What’s weird about this stretch of the market cycle is that there is a small group of stocks that are doing really well and a small group of major stocks that are doing really bad. And then there’s this big swath of stocks in the middle that are doing nothing – just wandering around like dazed bus passengers who aren’t allowed off at any stop.

Jason Goepfert at says that there have never been so many winning and losing stocks at the same time. The only time that came close, he reports, was Aug. 5, 2015, right before a sizeable correction. “This is neither normal nor healthy,” he adds. And I would have to agree.

Most of the stocks in the uncomfortable middle and lower strata are value stocks. So if you have value-oriented mutual funds, you probably know that they have just not kept up with the indexes. And you’re probably wondering why everyone is making a fuss about the 2017 market.

The chart above illustrates this perfectly: The growth stocks in the S&P 500 (SPYG) are up 24% so far this year, while the value stocks (SPYV) are up just 9.3%. The biggest stocks in SPYG are Apple, Microsoft,, Facebook, Alphabet, Johnson & Johnson, Visa and UnitedHealth. The biggest stocks in the SPYV are ExxonMobil, JPMorgan Chase, Wells Fargo, Chevron, AT&T and General Electric.

Trends like this typically are reinforced in the final month and a half of a year. You normally have to wait until the new year begins to see a reversal of fortune. So it’s usually smart to hold off on any contrarian urges you have to buy value stocks like these while they are under attack. Advanced investors making choices on their own can nibble, to be sure. Just don’t expect much reward until at least the calendar page flips to January.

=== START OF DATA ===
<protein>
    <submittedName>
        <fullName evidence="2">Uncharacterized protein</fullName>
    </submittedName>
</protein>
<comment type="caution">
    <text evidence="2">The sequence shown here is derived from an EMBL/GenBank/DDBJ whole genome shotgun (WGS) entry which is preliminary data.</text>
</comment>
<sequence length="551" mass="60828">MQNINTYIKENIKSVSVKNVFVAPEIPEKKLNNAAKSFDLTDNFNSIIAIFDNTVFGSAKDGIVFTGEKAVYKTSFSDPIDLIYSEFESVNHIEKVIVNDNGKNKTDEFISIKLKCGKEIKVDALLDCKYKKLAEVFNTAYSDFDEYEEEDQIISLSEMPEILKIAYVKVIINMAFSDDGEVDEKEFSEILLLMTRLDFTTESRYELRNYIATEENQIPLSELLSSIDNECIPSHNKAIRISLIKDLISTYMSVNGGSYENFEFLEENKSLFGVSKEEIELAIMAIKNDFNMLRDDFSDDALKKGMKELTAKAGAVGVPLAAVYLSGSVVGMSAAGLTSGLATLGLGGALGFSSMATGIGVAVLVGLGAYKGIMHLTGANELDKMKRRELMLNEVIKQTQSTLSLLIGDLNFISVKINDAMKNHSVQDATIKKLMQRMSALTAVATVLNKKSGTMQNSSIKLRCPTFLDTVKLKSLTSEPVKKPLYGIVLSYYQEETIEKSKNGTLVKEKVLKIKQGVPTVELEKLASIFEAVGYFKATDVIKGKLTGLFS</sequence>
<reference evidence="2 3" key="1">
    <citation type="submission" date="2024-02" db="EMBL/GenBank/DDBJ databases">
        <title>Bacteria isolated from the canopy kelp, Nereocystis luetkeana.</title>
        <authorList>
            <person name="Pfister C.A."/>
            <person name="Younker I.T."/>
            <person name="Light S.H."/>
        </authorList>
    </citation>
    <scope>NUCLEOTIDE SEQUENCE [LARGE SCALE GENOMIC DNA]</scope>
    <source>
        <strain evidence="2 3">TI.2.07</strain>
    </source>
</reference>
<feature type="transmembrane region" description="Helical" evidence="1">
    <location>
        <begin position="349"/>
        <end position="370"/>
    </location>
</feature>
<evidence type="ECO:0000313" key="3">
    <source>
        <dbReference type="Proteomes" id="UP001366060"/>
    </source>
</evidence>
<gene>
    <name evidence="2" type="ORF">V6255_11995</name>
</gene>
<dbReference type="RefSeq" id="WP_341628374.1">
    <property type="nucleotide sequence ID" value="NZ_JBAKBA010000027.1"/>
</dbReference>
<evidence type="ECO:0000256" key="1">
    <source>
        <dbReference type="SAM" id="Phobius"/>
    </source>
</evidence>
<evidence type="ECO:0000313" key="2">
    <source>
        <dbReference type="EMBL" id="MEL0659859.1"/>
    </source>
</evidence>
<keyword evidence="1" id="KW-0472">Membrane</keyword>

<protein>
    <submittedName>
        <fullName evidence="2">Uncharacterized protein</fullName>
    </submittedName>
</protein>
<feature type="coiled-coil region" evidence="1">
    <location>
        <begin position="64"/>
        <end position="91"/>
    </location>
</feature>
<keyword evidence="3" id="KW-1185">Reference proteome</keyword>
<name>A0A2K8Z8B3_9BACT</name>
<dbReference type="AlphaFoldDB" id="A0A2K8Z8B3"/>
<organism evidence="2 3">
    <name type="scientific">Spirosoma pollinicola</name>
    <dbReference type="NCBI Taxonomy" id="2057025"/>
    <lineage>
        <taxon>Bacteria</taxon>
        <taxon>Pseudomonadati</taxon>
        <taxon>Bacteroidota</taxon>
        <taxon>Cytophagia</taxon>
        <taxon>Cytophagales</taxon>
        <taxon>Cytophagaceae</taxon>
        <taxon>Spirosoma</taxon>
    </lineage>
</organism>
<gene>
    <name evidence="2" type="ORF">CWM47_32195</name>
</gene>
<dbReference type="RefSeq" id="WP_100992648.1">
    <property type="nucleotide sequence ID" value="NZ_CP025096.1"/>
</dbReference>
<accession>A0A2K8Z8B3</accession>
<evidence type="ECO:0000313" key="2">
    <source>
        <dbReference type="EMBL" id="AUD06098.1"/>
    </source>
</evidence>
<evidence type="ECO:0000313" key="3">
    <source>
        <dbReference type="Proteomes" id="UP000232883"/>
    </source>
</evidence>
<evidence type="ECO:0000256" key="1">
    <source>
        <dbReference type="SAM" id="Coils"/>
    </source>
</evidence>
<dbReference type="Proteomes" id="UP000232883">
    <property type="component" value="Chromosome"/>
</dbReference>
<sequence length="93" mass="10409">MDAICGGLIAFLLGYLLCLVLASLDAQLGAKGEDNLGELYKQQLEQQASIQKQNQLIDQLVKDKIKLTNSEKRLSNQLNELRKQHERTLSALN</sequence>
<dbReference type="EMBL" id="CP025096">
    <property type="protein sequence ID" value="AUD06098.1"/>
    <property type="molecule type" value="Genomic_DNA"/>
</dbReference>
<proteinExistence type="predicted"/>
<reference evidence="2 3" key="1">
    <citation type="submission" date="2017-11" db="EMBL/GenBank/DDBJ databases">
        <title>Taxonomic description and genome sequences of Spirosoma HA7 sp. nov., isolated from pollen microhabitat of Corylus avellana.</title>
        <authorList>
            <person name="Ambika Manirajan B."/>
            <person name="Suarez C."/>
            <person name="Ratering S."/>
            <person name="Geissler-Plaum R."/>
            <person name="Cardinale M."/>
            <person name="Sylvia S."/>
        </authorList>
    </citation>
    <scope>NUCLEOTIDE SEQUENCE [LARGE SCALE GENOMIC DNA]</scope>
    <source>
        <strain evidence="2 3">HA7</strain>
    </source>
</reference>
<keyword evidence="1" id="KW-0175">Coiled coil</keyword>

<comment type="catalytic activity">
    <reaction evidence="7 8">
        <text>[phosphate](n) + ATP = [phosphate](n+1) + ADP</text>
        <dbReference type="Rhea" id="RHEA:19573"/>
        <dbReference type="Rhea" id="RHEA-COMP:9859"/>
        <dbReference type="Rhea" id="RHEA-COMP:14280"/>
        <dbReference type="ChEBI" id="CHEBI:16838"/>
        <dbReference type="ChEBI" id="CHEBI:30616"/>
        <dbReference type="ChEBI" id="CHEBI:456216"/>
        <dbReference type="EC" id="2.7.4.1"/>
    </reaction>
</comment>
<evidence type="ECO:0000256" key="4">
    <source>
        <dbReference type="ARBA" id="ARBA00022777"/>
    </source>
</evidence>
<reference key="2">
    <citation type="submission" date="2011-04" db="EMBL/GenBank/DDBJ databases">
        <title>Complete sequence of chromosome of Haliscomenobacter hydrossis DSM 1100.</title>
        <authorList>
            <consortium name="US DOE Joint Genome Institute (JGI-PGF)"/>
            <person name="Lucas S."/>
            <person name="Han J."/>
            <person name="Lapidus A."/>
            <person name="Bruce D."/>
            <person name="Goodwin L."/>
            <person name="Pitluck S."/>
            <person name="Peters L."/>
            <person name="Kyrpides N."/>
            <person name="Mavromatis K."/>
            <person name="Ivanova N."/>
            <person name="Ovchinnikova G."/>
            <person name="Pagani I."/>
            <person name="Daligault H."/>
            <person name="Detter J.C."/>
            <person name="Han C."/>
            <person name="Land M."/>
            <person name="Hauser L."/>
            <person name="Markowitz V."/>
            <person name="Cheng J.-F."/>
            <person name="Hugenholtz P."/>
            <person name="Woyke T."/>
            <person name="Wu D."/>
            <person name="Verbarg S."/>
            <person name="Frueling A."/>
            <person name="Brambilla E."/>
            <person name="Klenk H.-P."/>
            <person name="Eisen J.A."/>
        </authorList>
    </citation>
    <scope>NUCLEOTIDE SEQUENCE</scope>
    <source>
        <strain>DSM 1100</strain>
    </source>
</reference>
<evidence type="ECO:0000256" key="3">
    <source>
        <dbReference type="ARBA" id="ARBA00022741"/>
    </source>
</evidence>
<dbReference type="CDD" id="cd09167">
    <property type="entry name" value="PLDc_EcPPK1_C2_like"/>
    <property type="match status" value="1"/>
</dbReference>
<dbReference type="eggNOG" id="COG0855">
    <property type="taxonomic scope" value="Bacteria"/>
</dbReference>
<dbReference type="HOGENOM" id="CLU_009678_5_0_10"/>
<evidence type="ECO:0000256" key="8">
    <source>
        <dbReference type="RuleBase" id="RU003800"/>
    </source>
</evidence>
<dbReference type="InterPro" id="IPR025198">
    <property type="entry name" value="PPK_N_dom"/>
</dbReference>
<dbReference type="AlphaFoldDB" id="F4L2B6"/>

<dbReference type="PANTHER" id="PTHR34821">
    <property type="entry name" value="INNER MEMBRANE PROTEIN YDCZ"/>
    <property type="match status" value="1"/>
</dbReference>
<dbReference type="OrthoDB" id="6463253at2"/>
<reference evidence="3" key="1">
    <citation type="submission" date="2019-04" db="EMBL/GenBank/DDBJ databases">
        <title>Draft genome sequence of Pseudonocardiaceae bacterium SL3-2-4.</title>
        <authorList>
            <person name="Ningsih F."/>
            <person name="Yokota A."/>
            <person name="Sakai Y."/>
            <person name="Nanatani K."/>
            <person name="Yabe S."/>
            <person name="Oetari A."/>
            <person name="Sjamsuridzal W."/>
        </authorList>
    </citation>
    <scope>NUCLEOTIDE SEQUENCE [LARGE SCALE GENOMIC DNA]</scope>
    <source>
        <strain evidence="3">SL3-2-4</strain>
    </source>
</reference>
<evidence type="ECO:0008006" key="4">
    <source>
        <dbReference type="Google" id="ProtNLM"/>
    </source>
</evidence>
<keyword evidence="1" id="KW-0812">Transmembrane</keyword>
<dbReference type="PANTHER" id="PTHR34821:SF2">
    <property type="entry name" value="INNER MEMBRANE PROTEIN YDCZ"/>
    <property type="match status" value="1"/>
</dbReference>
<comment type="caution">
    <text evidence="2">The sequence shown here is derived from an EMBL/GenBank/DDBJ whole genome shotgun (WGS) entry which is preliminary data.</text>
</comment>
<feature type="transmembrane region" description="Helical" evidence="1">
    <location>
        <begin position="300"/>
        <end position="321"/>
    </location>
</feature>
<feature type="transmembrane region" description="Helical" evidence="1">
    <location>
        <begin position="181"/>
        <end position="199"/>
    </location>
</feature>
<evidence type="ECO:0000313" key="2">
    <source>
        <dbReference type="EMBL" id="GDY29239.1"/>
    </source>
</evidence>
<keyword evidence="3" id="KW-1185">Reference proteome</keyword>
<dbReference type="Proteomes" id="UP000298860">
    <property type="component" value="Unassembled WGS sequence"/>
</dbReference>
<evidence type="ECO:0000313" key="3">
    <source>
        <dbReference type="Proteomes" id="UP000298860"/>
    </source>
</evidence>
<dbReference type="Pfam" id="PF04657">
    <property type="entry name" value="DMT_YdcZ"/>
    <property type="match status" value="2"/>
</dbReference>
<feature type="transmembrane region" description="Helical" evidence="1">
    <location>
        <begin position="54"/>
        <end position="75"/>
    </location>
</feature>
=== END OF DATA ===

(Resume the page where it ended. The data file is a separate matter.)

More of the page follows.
Mario Draghi, the dapper and clever president of the European Central Bank, rescued the eurozone from disaster in 2012 by telling markets he would do “whatever it takes” to save credit on the continent. There were a lot of skeptics at the time, but he has showed that he meant it.

He bought all the government debt he could put into a vault. Then he bought corporate debt. Even today, the ECB is reported to be the buyer of 20% of new corporate issuance. Companies that used to have to issue junk-rated debt now can issue bonds at incredibly low rates.

So what happens now that the economy appears to have stabilized? TIS Group analysts in a report this week wonder out loud whether the ECB will follow the Fed and begin to sell off their historic portfolio. It now owns around 12% of all eurozone corporate bonds, so a selloff could be very painful.

The analysts’ answer: “We think the answer is very likely no, for one reason. The Fed, itself, will likely end its portfolio selloff and interest rate normalization programs.”

Now that is a provocative observation. Here’s their out of consensus view: